31 Structure of RX SN1 reactions governed by electronic factors; the relative stabilities of carbocation intermediatesSN2 reactions governed by steric factors;the relative ease of approach of the nucleophile to the site of reaction
34 Allylic HalidesAllylic cations are stabilized by resonance delocalization of the positive chargea 1° allylic cation is about as stable as a 2° alkyl cation
35 Allylic Cations 2° & 3° allylic cations are even more stable As also are benzylic cations
36 The Leaving GroupThe more stable the anion, the better the leaving abilitythe most stable anions are the conjugate bases of strong acids
37 The Solvent - SN2The most common type of SN2 reaction involves a negative Nu and a negative leaving groupthe weaker the solvation of Nu, the less the energy required to remove it from its solvation shell and the greater the rate of SN2
39 The Solvent - SN1SN1 reactions involve creation and separation of unlike charge in the transition state of the rate-determining stepRate depends on the ability of the solvent to keep these charges separated and to solvate both the anion and the cationPolar protic solvents (formic acid, water, methanol) are the most effective solvents for SN1 reactions
44 Neighboring GroupsIn an SN1 reaction, departure of the leaving group is not assisted by NuIn an SN2 reaction, departure of the leaving group is assisted by NuThese two types are distinguished by their order of reaction; SN2 reactions are 2nd order, and SN1 reactions are 1st orderBut some reactions are 1st order and yet involve two successive SN2 reactions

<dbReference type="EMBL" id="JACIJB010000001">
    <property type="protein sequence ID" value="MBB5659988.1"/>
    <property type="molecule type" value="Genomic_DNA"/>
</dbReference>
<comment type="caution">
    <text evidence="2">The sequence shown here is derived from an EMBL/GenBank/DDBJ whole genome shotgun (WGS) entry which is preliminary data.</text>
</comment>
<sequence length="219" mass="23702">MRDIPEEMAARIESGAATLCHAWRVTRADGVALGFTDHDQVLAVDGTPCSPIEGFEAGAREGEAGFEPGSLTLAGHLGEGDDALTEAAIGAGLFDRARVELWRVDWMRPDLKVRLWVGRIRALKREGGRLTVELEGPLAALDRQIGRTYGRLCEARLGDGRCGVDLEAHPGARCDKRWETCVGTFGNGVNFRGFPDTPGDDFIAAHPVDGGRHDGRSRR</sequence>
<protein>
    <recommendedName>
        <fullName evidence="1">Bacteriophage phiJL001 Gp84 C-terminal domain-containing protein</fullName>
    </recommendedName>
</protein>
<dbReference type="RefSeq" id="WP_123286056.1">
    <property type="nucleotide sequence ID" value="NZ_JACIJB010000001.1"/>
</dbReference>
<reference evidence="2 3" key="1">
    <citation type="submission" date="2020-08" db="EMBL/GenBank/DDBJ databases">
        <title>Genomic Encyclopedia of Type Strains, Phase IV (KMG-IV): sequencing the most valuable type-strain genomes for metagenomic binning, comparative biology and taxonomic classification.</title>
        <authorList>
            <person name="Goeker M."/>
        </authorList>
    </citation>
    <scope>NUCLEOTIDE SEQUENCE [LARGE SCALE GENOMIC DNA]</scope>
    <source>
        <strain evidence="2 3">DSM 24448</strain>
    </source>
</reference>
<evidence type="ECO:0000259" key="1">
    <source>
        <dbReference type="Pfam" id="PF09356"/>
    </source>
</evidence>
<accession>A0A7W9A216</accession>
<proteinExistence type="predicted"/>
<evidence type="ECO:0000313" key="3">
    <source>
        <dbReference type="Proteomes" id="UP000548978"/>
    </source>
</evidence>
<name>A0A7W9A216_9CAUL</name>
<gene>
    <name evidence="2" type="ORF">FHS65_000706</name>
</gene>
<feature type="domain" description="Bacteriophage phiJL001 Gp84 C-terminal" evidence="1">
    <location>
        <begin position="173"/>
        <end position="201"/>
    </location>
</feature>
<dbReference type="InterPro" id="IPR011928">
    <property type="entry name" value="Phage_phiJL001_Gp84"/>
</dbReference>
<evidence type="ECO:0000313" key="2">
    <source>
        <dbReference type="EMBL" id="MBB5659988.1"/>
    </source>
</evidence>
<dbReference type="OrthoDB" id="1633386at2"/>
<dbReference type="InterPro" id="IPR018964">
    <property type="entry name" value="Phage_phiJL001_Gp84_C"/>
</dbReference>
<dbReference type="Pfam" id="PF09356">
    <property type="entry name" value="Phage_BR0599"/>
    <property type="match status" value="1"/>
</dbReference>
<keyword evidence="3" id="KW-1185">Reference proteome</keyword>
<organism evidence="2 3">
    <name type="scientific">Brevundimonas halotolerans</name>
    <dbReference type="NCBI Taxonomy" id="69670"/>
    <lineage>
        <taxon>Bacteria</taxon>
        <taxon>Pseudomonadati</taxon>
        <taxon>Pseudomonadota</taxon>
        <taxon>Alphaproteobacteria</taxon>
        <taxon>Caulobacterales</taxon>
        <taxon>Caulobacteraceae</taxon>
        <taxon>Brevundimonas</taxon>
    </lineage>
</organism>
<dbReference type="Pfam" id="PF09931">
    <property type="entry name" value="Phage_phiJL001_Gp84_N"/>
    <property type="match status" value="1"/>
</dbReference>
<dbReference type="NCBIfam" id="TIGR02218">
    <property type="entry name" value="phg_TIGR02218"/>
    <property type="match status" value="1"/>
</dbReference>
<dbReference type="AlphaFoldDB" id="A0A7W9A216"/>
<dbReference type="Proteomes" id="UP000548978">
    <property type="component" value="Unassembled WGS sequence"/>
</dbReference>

45 Mustard Gases Mustard gases contain either S-C-C-X or N-C-C-X what is unusual about the mustard gases is that they undergo hydrolysis so rapidly in water, a very poor nucleophile
46 Mustard Gasesthe reason is neighboring group participation by the adjacent heteroatomproton transfer to solvent completes the reaction
47 SN1/SN2 ProblemsProblem 1: predict the mechanism for this reaction, and the stereochemistry of each productProblem 2: predict the mechanism of this reaction
48 SN1/SN2 ProblemsProblem 3: predict the mechanism of this reaction and the configuration of productProblem 4: predict the mechanism of this reaction
49 SN1/SN2 ProblemsProblem 5: predict the mechanism of this reaction
50 Phase-Transfer Catalysis A substance that transfers ions from an aqueous phase to an organic phaseAn effective phase-transfer catalyst must have sufficienthydrophilic character to dissolve in water and form an ion pair with the ion to be transportedhydrophobic character to dissolve in the organic phase and transport the ion into itThe following salt is an effective phase-transfer catalysts for the transport of anions